Sherman Alexie,
Indian Killer
(Warner Books, 1996)

I've always been fascinated by Indian culture. Perhaps it was a result of my grandfather's stories about his grandmother (full-blooded Cherokee), or maybe it was because I always wanted a little Paint war horse when I was growing up. The sad thing is, I grew up on a glamorized, TV version of Indian lore. My childhood stories never once mentioned the homeless Indians that populate the streets of Seattle and the pages of Sherman Alexie's Indian Killer.

An Indian serial killer is terrorizing Seattle, hunting and scalping white men and kidnapping small children. As a result, a complex group of people are thrown together as the city attempts to understand and stop the Indian Killer.

John Smith, a full-blooded Indian, was adopted at birth and raised by a wealthy white family. As the rest of Seattle wages a war against the Indian Killer, John wages his own private war, constantly reinventing scenes of his birth and struggling to understand his Indian heritage. Marie is a young Indian activist who shuns her family on the reservation and devotes her time to helping feed the homeless Indians in Seattle. Outraged by Jack Wilson, a white mystery writer who claims he is part Indian, Marie encourages her classmates to stop perpetuating misbeliefs about Indians and Indian culture. Finally, Truck Smith, a famous radio personality, whips the city into an Indian-hunting frenzy with his racist slurs and updates on the latest actions of the Indian Killer.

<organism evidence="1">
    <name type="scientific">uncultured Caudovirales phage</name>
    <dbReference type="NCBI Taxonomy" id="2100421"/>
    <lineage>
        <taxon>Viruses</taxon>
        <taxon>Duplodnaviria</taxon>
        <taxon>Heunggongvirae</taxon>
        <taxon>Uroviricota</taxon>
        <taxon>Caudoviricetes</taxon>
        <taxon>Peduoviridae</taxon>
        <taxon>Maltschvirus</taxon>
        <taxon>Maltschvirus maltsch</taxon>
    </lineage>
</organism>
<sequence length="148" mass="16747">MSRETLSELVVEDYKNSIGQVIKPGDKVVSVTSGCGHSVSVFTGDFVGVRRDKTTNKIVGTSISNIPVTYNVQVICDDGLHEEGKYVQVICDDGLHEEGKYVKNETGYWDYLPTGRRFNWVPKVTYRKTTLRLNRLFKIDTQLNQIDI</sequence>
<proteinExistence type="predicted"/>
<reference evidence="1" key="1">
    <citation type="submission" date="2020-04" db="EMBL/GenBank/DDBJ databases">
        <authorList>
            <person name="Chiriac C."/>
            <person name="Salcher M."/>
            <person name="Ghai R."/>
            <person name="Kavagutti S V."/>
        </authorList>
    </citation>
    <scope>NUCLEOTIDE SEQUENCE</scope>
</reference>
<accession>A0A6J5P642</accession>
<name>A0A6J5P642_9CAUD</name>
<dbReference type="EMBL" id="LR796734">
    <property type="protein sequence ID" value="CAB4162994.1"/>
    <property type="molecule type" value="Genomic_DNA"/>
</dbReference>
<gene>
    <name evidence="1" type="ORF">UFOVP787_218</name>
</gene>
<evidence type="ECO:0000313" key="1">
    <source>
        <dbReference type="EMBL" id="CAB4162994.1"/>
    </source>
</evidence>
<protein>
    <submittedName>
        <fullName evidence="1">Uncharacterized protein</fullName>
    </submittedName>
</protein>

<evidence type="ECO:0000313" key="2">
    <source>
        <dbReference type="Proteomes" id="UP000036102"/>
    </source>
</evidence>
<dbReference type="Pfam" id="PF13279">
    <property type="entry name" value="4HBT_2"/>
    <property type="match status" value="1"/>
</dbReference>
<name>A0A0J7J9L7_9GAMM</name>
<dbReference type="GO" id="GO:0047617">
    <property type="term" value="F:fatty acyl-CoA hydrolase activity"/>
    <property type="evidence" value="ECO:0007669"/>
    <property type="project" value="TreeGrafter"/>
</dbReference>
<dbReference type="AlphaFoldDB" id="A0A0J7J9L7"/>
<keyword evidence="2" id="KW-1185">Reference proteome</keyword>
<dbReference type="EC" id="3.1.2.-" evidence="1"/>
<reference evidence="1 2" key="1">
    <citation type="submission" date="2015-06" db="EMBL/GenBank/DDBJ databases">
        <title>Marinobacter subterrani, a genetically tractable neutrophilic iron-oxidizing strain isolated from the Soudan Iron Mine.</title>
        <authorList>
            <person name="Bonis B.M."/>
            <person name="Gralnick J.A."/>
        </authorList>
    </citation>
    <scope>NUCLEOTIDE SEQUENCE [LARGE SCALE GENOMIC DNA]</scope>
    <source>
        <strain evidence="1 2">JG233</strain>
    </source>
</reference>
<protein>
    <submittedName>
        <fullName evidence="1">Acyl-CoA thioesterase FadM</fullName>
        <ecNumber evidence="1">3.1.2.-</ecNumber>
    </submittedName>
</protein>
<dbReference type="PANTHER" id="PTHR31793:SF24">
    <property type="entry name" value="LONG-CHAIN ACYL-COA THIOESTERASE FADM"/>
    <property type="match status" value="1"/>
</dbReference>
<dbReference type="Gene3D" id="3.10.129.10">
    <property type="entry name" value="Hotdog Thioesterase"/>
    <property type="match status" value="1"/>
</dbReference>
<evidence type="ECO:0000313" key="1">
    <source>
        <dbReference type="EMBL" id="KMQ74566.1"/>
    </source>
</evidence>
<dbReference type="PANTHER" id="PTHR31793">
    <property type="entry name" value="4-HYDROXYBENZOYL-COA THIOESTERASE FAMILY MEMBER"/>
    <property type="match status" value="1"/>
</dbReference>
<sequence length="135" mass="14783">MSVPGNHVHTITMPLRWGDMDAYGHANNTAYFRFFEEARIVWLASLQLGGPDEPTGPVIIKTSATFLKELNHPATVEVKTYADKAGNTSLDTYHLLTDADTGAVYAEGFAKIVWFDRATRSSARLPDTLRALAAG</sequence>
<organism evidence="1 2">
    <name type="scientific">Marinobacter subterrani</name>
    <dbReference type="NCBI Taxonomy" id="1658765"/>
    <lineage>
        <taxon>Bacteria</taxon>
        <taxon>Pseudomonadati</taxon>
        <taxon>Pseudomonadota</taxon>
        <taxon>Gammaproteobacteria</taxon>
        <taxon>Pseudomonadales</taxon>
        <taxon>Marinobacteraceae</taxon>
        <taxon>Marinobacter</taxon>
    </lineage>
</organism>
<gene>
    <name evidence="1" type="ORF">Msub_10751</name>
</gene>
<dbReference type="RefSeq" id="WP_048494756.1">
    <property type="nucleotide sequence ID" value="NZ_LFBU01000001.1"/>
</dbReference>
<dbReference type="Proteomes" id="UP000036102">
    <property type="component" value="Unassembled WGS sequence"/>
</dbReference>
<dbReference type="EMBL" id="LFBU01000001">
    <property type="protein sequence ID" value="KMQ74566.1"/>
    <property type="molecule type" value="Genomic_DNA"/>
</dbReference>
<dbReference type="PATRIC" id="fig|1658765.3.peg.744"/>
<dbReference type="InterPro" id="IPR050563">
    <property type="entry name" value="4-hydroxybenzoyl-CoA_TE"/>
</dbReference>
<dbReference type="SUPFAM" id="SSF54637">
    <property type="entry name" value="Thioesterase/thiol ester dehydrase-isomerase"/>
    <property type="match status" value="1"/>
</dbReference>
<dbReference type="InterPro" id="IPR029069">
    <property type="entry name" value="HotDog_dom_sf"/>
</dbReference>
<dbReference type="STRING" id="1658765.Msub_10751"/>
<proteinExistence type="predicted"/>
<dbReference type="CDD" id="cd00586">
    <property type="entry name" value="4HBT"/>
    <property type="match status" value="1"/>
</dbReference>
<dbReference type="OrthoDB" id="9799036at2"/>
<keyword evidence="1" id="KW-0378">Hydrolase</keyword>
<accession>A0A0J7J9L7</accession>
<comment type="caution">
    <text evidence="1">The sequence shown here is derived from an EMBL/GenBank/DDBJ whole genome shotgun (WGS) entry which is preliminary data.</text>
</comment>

Alexie tells his story in the form of a mystery, although none of the characters eventually add up all the clues and figure out who the Indian Killer is. In fact, the resolution will probably spark quite a bit of conversation as each "suspect" is weighed and considered. Despite the constant finger-pointing at each character as the Indian Killer, Alexie treats them with compassion without becoming cloudy-eyed.

Where Alexie really shows his stuff, though, is in the disturbing truths about Indian/white relationships (from American history to the present) and racism in general. Alexie's prose is knife sharp, with a keen eye for pacing and sardonic humor. Each character is fully developed, with sometimes haunting inner struggles and clear motivations. Alexie manages to balance the twisting and complex stories of each character without sacrificing suspense or movement. Indian folklore also plays a large role in the story, with many of the scenes (espcially between John and the priest) taking on mythic proportions.

Sherman Alexie is known as a poet and author of humor and lyricism, but Indian Killer raises the stakes and shows readers that he is capable of dealing with issues that hit close to home in a universal and highly talented manner. Few Native American authors have Alexie's ability to deal with alienation and justice not in Indian terms but in human terms.

[ by Audrey M. Clark ]



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